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Rene Nguyen’s graduate collection is printed with excerpts from Queen Victoria’s love letters

From England, with love.

Once again, Fashion Journal is the supporting partner of Virgin Australia Melbourne Fashion Festival’s National Graduate Showcase.

The 12 finalists for 2020 have been announced, and they’ve given us an insight into the process behind the collections they’ll be showing.

Next up: Rene Nguyen and her graduate collection Signed, V.

Please introduce yourself to our readers.

My name is Rene Nguyen, my brand is RE:NE, and I am an emerging fashion designer based in Sydney. I recently graduated with an Honours degree from the University of Technology, Sydney.

Tell us about your collection.

Signed, V is a womenswear collection inspired by the love story between Queen Victoria and her husband, Prince Albert. This collection explores the traditional notion of one’s gendered dress through these two historical figures to provoke preconceptions of femininity and masculinity.

When did you know you wanted to get into fashion design?

I first encountered fashion design during visits to my aunt’s house in Vietnam. My family were tailors and masters of their craft. While my cousin was learning the craft, she had a hobby of recycling fabric scraps to make clothes for her Barbie dolls, and I would often get to help with the process. My interest grew further when I was introduced to the flamboyant fashion and genderless aesthetics of Japanese Visual Kei bands. Then, during my senior years of high school, I was confident I would concentrate my future within fashion design.

How do you describe your design style?

Sweet, hyper-feminine silhouettes with soft tactile textiles, and an underlying soft masculinity achieved by incorporating the craftsmanship of tailoring.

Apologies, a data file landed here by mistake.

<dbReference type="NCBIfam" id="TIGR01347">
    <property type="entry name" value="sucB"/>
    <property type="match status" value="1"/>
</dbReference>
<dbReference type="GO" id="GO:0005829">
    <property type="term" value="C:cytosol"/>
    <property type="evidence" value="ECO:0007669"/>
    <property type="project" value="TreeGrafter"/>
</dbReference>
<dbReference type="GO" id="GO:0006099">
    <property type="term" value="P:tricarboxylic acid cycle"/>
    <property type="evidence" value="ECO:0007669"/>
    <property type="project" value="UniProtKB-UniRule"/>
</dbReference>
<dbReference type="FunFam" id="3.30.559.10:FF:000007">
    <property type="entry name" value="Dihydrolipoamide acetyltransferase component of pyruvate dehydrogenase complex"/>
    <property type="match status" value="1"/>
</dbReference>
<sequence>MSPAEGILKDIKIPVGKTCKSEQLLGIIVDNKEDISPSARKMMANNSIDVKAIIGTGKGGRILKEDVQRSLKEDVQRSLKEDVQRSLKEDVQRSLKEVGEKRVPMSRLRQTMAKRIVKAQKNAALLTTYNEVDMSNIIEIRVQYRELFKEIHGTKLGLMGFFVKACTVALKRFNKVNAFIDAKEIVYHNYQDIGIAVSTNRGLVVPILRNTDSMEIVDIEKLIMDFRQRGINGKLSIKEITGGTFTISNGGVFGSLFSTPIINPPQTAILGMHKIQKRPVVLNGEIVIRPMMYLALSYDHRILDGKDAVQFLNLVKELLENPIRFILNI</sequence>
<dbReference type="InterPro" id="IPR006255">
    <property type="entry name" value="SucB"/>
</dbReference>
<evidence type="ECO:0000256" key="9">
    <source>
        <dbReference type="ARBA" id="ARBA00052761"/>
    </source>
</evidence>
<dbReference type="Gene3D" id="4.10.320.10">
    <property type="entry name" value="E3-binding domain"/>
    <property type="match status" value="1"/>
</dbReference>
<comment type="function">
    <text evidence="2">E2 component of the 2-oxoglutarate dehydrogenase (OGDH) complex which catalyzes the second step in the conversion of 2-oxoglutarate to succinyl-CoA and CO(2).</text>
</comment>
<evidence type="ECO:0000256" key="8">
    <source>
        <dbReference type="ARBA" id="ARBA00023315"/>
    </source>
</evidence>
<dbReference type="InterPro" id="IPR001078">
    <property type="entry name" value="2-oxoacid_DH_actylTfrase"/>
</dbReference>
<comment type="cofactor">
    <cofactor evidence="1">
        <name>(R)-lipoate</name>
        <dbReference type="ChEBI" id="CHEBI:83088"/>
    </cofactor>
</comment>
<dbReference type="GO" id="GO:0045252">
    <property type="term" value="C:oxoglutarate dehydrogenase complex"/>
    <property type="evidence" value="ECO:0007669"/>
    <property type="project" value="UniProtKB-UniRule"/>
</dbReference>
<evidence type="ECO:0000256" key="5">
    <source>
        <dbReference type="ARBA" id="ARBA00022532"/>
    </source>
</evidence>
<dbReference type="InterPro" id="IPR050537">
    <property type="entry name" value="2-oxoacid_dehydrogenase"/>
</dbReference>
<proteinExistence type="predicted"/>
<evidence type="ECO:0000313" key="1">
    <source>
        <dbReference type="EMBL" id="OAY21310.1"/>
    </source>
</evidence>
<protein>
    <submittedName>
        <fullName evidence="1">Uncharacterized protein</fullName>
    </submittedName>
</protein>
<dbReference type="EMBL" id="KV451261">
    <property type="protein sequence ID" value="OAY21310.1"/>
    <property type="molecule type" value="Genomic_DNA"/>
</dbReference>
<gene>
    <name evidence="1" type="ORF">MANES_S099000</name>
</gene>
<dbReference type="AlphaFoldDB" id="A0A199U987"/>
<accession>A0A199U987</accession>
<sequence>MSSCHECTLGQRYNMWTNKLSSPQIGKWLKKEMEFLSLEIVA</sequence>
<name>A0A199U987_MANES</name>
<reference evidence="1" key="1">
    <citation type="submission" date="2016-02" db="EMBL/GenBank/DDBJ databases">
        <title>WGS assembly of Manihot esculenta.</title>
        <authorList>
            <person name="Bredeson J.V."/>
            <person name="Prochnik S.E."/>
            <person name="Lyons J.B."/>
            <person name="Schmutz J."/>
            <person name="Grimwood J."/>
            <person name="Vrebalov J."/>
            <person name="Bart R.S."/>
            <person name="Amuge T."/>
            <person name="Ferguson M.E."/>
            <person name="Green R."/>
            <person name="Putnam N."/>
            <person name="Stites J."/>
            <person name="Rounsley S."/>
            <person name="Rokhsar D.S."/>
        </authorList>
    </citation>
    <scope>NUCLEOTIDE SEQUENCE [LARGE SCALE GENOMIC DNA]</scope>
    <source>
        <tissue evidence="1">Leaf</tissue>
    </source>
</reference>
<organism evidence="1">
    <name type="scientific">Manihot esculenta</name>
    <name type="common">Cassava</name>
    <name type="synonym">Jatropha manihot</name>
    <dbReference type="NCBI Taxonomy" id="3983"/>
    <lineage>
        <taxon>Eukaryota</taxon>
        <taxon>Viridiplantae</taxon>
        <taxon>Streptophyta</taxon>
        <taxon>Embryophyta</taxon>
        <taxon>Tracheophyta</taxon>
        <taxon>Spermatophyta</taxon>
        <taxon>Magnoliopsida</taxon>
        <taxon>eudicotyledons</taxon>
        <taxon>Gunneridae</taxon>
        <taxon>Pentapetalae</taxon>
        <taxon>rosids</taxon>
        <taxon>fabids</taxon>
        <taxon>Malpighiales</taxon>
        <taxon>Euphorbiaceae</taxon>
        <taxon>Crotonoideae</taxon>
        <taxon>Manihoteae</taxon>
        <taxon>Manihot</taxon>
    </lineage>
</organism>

What were the major points of inspiration for your graduate collection?

Redefining the modern dictation of one’s gendered dress. I wanted to illustrate this combination of hyper-femininity and soft masculinity through Queen Victoria and Prince Albert’s love story. I borrowed aspects of their wardrobes and love letters as inspiration for the silhouettes and textiles in my collection.

Why did you choose Queen Victoria and Prince Albert as your examples of traditional gender roles?

I wanted to portray my idea using people that are well-known so there was a sense of familiarity. Queen Victoria represented the ideal woman of her time, feminine and devoted to her husband, while Prince Albert represented the ideal man, representing masculinity in his frock coat. They held the highest ranks and were the ultimate models of the Victorian Era. I reimagined the couple so their wardrobes would hybridise, creating a symbol of their love – oozing with her very feminine silhouettes but juxtaposed with the masculinity of his tailored suits.

What does the use of printed handwriting contribute to the collection?

The red handwriting was my replication of Queen Victoria’s diary entries and love letters to Prince Albert. Although the handwriting is cursive and soft, red is strong, bold and the colour of love. I screen-printed the handwriting throughout my collection to tie aspects of femininity and masculinity together. I used it as a platform for storytelling and also as a homage to their love.

Tell us about the experience of putting together your graduate collection.

As cliché as it sounds, putting together my graduate collection was like self-discovering. It put me in a position where I really had to think about my design aesthetics, my strong points and weaknesses, and what I want to express through my work. It was tough but very worth it in the end.

What part does sustainability play in your design practice?

Creativity merges with sustainability throughout my design to enable new ideas with minimal waste. Textiles are a large part of my design, and I approach them by experimenting with and manipulating my chosen material to upcycle the fabrication. Clothing can be timeless, and that has a great influence on the way I design. By incorporating the idea of upcycling fabrics and borrowing historical silhouettes, it has allowed me to take an approach where I can encourage non-conformity to trends and create less waste within the industry.

What’s next for you?

My next step is to travel. I would like to gain more experience in the international textiles’ field.

Find more of Rene’s work here.

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